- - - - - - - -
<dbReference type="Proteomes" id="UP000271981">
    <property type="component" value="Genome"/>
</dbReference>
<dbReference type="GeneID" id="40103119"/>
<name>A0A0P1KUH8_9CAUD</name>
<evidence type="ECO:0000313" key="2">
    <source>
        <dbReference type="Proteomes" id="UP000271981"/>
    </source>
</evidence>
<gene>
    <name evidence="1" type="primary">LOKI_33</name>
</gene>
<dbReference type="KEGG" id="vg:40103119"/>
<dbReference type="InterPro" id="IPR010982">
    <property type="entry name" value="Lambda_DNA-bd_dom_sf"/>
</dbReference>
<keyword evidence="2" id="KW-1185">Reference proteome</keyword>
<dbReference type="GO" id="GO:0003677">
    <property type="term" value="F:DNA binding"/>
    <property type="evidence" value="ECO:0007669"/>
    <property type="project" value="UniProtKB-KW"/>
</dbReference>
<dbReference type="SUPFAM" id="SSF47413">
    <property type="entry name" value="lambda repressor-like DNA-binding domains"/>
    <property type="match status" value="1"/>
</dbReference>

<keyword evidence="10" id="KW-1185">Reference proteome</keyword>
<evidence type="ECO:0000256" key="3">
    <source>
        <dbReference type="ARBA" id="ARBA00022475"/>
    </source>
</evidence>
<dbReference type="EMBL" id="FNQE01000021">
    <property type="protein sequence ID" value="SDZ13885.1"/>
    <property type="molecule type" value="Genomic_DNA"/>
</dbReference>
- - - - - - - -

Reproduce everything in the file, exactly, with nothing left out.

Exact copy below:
<dbReference type="Proteomes" id="UP000271981">
    <property type="component" value="Genome"/>
</dbReference>
<dbReference type="GeneID" id="40103119"/>
<name>A0A0P1KUH8_9CAUD</name>
<evidence type="ECO:0000313" key="2">
    <source>
        <dbReference type="Proteomes" id="UP000271981"/>
    </source>
</evidence>
<gene>
    <name evidence="1" type="primary">LOKI_33</name>
</gene>
<dbReference type="KEGG" id="vg:40103119"/>
<dbReference type="InterPro" id="IPR010982">
    <property type="entry name" value="Lambda_DNA-bd_dom_sf"/>
</dbReference>
<keyword evidence="2" id="KW-1185">Reference proteome</keyword>
<dbReference type="GO" id="GO:0003677">
    <property type="term" value="F:DNA binding"/>
    <property type="evidence" value="ECO:0007669"/>
    <property type="project" value="UniProtKB-KW"/>
</dbReference>
<dbReference type="SUPFAM" id="SSF47413">
    <property type="entry name" value="lambda repressor-like DNA-binding domains"/>
    <property type="match status" value="1"/>
</dbReference>

<keyword evidence="10" id="KW-1185">Reference proteome</keyword>
<evidence type="ECO:0000256" key="3">
    <source>
        <dbReference type="ARBA" id="ARBA00022475"/>
    </source>
</evidence>
<dbReference type="EMBL" id="FNQE01000021">
    <property type="protein sequence ID" value="SDZ13885.1"/>
    <property type="molecule type" value="Genomic_DNA"/>
</dbReference>